SPECT acquisition was started 90 minutes after intravenous injection of 185 MBq of [123I]IBZM; a GEMS Helix gammacamera was used. Free striatal D2 dopaminergic receptor density was estimated by basal ganglia/occipital ratios. A region of interest including the whole striatum was used for the global basal ganglia/occipital ratio, and two smaller regions of interest were used to evaluate the ventral and dorsal regions of the striatum separately (ventral basal ganglia/occipital and dorsal basal ganglia/occipital ratios). Intraobserver variability of the SPECT quantification method (8) was assessed in the comparison group, and linear associations (r=0.93–0.99, N=9, p<0.01) and similar distributions between both sets of data were found for all regions of interest and ratios.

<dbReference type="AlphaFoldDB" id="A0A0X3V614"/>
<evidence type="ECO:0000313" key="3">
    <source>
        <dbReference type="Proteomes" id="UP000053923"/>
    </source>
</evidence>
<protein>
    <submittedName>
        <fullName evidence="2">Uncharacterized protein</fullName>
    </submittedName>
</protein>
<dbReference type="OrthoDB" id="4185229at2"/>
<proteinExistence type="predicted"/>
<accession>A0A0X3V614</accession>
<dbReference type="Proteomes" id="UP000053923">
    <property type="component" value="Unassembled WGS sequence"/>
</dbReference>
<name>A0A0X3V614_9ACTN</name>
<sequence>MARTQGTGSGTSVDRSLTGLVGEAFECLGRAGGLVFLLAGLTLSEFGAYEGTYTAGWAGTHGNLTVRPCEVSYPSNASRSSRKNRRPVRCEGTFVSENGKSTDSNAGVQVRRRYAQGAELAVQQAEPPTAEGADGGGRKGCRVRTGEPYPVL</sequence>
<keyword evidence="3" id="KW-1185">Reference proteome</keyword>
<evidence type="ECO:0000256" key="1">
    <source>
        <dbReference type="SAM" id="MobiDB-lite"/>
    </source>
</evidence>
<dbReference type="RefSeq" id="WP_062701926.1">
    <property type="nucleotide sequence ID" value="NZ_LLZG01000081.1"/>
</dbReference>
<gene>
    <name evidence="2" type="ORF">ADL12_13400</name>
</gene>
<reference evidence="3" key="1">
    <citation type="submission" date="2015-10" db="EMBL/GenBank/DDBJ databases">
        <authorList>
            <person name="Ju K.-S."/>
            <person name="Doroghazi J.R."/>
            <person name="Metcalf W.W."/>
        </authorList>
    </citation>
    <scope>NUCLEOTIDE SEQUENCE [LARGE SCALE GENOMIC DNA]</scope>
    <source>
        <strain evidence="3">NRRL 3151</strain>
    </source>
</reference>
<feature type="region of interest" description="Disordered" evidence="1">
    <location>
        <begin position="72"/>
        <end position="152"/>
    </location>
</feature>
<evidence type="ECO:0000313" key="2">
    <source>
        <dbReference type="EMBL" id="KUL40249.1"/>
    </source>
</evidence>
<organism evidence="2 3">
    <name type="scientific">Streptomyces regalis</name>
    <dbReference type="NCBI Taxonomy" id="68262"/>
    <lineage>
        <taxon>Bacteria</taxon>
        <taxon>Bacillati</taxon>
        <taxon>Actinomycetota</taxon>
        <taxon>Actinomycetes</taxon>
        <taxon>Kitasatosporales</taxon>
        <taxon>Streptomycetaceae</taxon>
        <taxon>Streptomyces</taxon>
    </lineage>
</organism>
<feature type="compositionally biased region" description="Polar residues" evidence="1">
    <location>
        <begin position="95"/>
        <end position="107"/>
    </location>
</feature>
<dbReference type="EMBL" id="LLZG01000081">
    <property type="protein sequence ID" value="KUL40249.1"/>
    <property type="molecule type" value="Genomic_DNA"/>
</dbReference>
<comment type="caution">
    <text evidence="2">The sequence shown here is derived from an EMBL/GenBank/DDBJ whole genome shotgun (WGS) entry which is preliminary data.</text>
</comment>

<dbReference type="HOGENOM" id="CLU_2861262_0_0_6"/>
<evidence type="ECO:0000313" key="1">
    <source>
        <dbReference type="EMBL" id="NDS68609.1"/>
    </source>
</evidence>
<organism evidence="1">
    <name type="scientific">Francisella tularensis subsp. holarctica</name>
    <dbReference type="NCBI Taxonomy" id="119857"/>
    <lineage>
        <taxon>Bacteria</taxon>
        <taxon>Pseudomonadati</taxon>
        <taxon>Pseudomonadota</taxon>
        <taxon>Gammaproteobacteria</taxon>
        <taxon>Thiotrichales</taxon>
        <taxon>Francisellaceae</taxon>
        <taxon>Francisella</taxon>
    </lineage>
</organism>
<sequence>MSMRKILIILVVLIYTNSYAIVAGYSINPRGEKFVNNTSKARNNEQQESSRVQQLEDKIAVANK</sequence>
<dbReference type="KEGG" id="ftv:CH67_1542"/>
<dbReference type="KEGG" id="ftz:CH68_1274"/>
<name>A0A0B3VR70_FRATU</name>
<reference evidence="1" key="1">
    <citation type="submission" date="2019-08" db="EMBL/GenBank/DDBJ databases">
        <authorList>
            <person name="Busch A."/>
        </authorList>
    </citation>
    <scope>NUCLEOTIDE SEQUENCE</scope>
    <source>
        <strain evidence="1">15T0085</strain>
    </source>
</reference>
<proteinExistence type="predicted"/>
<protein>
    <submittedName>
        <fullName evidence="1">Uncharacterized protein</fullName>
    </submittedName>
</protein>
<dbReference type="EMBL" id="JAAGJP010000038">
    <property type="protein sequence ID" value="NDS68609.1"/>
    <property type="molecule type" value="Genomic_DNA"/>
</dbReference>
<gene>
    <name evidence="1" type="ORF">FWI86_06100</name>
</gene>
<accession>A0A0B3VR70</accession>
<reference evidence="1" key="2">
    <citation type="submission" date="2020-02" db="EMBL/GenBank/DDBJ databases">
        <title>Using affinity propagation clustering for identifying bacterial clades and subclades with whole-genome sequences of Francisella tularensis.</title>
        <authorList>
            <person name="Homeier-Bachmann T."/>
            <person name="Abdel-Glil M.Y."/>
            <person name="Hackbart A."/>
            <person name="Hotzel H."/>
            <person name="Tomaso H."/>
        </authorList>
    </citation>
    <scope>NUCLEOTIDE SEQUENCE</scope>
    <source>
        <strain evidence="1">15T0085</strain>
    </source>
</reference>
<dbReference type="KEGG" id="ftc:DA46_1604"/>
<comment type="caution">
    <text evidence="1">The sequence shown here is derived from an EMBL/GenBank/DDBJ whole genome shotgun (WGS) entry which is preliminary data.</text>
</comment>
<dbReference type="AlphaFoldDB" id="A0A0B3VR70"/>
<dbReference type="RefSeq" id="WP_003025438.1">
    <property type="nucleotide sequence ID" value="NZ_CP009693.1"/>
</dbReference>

For statistics, unpaired Student’s t test, analysis of covariance (ANCOVA) with age as a covariate, post hoc t test, Pearson’s product-moment correlation, and chi-square test with Yates’s continuity correction were applied. All tests were two-tailed, and a significance level of 0.05 was adopted.
The comparison group and the alcohol-dependent group did not differ in age (t=1.15, df=28, p=0.26), sex (χ2=3.57, df=1, p=0.06), or caffeine use (t=0.79, df=28, p=0.44). They differed only in nicotine use (t=2.67, df=28, p<0.05), but Pearson’s correlation did not show any relationship between nicotine consumption and basal ganglia/occipital ratios (r=0.042, N=30, p=0.98).